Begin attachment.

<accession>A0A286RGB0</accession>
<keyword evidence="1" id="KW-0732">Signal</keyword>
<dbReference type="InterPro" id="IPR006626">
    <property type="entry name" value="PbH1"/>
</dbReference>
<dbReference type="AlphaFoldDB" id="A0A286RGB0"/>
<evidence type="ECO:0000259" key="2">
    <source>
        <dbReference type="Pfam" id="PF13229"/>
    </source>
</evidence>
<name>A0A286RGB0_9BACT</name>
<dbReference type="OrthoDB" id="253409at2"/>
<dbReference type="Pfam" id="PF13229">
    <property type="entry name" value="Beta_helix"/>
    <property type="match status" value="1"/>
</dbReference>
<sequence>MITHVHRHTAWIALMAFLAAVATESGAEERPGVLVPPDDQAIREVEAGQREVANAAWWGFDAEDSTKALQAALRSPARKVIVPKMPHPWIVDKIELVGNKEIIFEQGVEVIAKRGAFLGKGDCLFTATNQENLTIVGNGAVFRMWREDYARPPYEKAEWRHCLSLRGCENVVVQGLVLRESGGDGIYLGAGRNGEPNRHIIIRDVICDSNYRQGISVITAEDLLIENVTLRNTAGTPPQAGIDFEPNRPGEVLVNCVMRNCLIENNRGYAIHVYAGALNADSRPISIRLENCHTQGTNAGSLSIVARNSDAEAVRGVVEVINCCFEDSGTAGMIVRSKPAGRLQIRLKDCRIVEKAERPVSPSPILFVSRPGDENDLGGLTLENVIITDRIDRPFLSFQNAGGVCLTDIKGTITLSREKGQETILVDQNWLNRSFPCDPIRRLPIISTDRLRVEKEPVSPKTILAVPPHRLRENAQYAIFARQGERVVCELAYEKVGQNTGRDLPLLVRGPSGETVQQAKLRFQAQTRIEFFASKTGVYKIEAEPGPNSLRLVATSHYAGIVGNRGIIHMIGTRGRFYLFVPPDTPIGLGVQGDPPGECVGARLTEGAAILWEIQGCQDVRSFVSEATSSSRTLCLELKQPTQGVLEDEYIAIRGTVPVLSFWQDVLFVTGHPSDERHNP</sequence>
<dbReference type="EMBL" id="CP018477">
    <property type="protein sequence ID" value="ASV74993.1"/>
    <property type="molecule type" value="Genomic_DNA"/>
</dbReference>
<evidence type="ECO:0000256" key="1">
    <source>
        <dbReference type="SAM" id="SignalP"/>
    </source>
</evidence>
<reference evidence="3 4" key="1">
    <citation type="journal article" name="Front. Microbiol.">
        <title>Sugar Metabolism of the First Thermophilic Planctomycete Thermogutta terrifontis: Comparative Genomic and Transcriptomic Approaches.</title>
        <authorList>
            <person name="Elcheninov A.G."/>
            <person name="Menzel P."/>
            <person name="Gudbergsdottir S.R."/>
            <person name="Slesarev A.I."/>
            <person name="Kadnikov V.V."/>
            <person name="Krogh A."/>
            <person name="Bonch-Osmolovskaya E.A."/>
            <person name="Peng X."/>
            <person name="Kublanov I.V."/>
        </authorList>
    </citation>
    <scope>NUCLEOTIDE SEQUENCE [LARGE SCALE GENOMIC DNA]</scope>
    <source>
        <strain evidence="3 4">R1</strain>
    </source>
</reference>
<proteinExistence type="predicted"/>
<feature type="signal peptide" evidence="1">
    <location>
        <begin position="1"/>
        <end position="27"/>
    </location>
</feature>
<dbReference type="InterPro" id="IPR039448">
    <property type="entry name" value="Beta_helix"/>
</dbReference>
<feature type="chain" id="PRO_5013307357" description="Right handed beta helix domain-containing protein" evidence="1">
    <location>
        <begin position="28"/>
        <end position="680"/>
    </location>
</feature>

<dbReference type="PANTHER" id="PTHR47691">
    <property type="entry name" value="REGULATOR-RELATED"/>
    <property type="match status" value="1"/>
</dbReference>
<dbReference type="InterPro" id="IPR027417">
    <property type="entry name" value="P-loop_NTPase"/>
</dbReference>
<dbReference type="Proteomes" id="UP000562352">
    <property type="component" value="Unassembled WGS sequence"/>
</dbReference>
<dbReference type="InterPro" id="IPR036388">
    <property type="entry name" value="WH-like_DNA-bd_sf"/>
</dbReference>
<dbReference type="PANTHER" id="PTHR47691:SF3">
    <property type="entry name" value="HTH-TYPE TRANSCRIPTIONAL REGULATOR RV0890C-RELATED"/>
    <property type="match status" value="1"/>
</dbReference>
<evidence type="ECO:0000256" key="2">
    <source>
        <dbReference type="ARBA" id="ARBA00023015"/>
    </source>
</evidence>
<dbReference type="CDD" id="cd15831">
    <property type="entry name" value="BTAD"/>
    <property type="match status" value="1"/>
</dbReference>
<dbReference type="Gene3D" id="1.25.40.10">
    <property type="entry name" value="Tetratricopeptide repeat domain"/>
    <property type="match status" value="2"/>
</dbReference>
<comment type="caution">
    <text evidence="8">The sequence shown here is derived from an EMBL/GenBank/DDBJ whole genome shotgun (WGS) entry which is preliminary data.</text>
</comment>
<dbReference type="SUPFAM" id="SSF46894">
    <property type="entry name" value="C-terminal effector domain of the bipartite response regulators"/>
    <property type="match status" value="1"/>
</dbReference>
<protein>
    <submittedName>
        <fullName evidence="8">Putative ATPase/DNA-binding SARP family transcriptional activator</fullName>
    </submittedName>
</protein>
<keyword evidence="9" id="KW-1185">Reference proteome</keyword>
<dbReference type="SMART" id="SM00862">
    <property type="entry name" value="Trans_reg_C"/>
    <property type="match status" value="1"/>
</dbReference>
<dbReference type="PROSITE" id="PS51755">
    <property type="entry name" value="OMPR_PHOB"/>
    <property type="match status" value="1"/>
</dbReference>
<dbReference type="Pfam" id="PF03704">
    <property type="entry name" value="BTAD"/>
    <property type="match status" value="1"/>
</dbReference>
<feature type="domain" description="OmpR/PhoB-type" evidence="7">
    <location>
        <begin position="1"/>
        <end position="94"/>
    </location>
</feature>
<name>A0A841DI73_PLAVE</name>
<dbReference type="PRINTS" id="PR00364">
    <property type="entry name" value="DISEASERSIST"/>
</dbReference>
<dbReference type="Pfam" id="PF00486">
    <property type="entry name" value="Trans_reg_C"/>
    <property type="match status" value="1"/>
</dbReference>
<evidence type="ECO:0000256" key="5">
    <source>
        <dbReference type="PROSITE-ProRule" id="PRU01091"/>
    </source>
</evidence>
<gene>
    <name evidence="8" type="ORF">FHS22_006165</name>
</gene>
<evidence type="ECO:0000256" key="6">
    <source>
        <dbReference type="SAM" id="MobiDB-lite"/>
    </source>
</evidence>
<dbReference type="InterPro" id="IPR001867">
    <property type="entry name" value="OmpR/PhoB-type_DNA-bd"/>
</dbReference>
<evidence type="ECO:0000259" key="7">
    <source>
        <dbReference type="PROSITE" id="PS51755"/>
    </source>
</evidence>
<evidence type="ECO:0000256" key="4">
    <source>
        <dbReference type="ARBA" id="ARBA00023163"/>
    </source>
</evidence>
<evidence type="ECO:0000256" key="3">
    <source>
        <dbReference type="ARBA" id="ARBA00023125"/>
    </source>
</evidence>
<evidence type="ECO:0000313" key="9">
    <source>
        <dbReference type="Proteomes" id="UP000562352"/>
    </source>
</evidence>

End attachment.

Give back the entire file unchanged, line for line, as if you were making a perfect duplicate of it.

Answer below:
<accession>A0A286RGB0</accession>
<keyword evidence="1" id="KW-0732">Signal</keyword>
<dbReference type="InterPro" id="IPR006626">
    <property type="entry name" value="PbH1"/>
</dbReference>
<dbReference type="AlphaFoldDB" id="A0A286RGB0"/>
<evidence type="ECO:0000259" key="2">
    <source>
        <dbReference type="Pfam" id="PF13229"/>
    </source>
</evidence>
<name>A0A286RGB0_9BACT</name>
<dbReference type="OrthoDB" id="253409at2"/>
<dbReference type="Pfam" id="PF13229">
    <property type="entry name" value="Beta_helix"/>
    <property type="match status" value="1"/>
</dbReference>
<sequence>MITHVHRHTAWIALMAFLAAVATESGAEERPGVLVPPDDQAIREVEAGQREVANAAWWGFDAEDSTKALQAALRSPARKVIVPKMPHPWIVDKIELVGNKEIIFEQGVEVIAKRGAFLGKGDCLFTATNQENLTIVGNGAVFRMWREDYARPPYEKAEWRHCLSLRGCENVVVQGLVLRESGGDGIYLGAGRNGEPNRHIIIRDVICDSNYRQGISVITAEDLLIENVTLRNTAGTPPQAGIDFEPNRPGEVLVNCVMRNCLIENNRGYAIHVYAGALNADSRPISIRLENCHTQGTNAGSLSIVARNSDAEAVRGVVEVINCCFEDSGTAGMIVRSKPAGRLQIRLKDCRIVEKAERPVSPSPILFVSRPGDENDLGGLTLENVIITDRIDRPFLSFQNAGGVCLTDIKGTITLSREKGQETILVDQNWLNRSFPCDPIRRLPIISTDRLRVEKEPVSPKTILAVPPHRLRENAQYAIFARQGERVVCELAYEKVGQNTGRDLPLLVRGPSGETVQQAKLRFQAQTRIEFFASKTGVYKIEAEPGPNSLRLVATSHYAGIVGNRGIIHMIGTRGRFYLFVPPDTPIGLGVQGDPPGECVGARLTEGAAILWEIQGCQDVRSFVSEATSSSRTLCLELKQPTQGVLEDEYIAIRGTVPVLSFWQDVLFVTGHPSDERHNP</sequence>
<dbReference type="EMBL" id="CP018477">
    <property type="protein sequence ID" value="ASV74993.1"/>
    <property type="molecule type" value="Genomic_DNA"/>
</dbReference>
<evidence type="ECO:0000256" key="1">
    <source>
        <dbReference type="SAM" id="SignalP"/>
    </source>
</evidence>
<reference evidence="3 4" key="1">
    <citation type="journal article" name="Front. Microbiol.">
        <title>Sugar Metabolism of the First Thermophilic Planctomycete Thermogutta terrifontis: Comparative Genomic and Transcriptomic Approaches.</title>
        <authorList>
            <person name="Elcheninov A.G."/>
            <person name="Menzel P."/>
            <person name="Gudbergsdottir S.R."/>
            <person name="Slesarev A.I."/>
            <person name="Kadnikov V.V."/>
            <person name="Krogh A."/>
            <person name="Bonch-Osmolovskaya E.A."/>
            <person name="Peng X."/>
            <person name="Kublanov I.V."/>
        </authorList>
    </citation>
    <scope>NUCLEOTIDE SEQUENCE [LARGE SCALE GENOMIC DNA]</scope>
    <source>
        <strain evidence="3 4">R1</strain>
    </source>
</reference>
<proteinExistence type="predicted"/>
<feature type="signal peptide" evidence="1">
    <location>
        <begin position="1"/>
        <end position="27"/>
    </location>
</feature>
<dbReference type="InterPro" id="IPR039448">
    <property type="entry name" value="Beta_helix"/>
</dbReference>
<feature type="chain" id="PRO_5013307357" description="Right handed beta helix domain-containing protein" evidence="1">
    <location>
        <begin position="28"/>
        <end position="680"/>
    </location>
</feature>

<dbReference type="PANTHER" id="PTHR47691">
    <property type="entry name" value="REGULATOR-RELATED"/>
    <property type="match status" value="1"/>
</dbReference>
<dbReference type="InterPro" id="IPR027417">
    <property type="entry name" value="P-loop_NTPase"/>
</dbReference>
<dbReference type="Proteomes" id="UP000562352">
    <property type="component" value="Unassembled WGS sequence"/>
</dbReference>
<dbReference type="InterPro" id="IPR036388">
    <property type="entry name" value="WH-like_DNA-bd_sf"/>
</dbReference>
<dbReference type="PANTHER" id="PTHR47691:SF3">
    <property type="entry name" value="HTH-TYPE TRANSCRIPTIONAL REGULATOR RV0890C-RELATED"/>
    <property type="match status" value="1"/>
</dbReference>
<evidence type="ECO:0000256" key="2">
    <source>
        <dbReference type="ARBA" id="ARBA00023015"/>
    </source>
</evidence>
<dbReference type="CDD" id="cd15831">
    <property type="entry name" value="BTAD"/>
    <property type="match status" value="1"/>
</dbReference>
<dbReference type="Gene3D" id="1.25.40.10">
    <property type="entry name" value="Tetratricopeptide repeat domain"/>
    <property type="match status" value="2"/>
</dbReference>
<comment type="caution">
    <text evidence="8">The sequence shown here is derived from an EMBL/GenBank/DDBJ whole genome shotgun (WGS) entry which is preliminary data.</text>
</comment>
<dbReference type="SUPFAM" id="SSF46894">
    <property type="entry name" value="C-terminal effector domain of the bipartite response regulators"/>
    <property type="match status" value="1"/>
</dbReference>
<protein>
    <submittedName>
        <fullName evidence="8">Putative ATPase/DNA-binding SARP family transcriptional activator</fullName>
    </submittedName>
</protein>
<keyword evidence="9" id="KW-1185">Reference proteome</keyword>
<dbReference type="SMART" id="SM00862">
    <property type="entry name" value="Trans_reg_C"/>
    <property type="match status" value="1"/>
</dbReference>
<dbReference type="PROSITE" id="PS51755">
    <property type="entry name" value="OMPR_PHOB"/>
    <property type="match status" value="1"/>
</dbReference>
<dbReference type="Pfam" id="PF03704">
    <property type="entry name" value="BTAD"/>
    <property type="match status" value="1"/>
</dbReference>
<feature type="domain" description="OmpR/PhoB-type" evidence="7">
    <location>
        <begin position="1"/>
        <end position="94"/>
    </location>
</feature>
<name>A0A841DI73_PLAVE</name>
<dbReference type="PRINTS" id="PR00364">
    <property type="entry name" value="DISEASERSIST"/>
</dbReference>
<dbReference type="Pfam" id="PF00486">
    <property type="entry name" value="Trans_reg_C"/>
    <property type="match status" value="1"/>
</dbReference>
<evidence type="ECO:0000256" key="5">
    <source>
        <dbReference type="PROSITE-ProRule" id="PRU01091"/>
    </source>
</evidence>
<gene>
    <name evidence="8" type="ORF">FHS22_006165</name>
</gene>
<evidence type="ECO:0000256" key="6">
    <source>
        <dbReference type="SAM" id="MobiDB-lite"/>
    </source>
</evidence>
<dbReference type="InterPro" id="IPR001867">
    <property type="entry name" value="OmpR/PhoB-type_DNA-bd"/>
</dbReference>
<evidence type="ECO:0000259" key="7">
    <source>
        <dbReference type="PROSITE" id="PS51755"/>
    </source>
</evidence>
<evidence type="ECO:0000256" key="4">
    <source>
        <dbReference type="ARBA" id="ARBA00023163"/>
    </source>
</evidence>
<evidence type="ECO:0000256" key="3">
    <source>
        <dbReference type="ARBA" id="ARBA00023125"/>
    </source>
</evidence>
<evidence type="ECO:0000313" key="9">
    <source>
        <dbReference type="Proteomes" id="UP000562352"/>
    </source>
</evidence>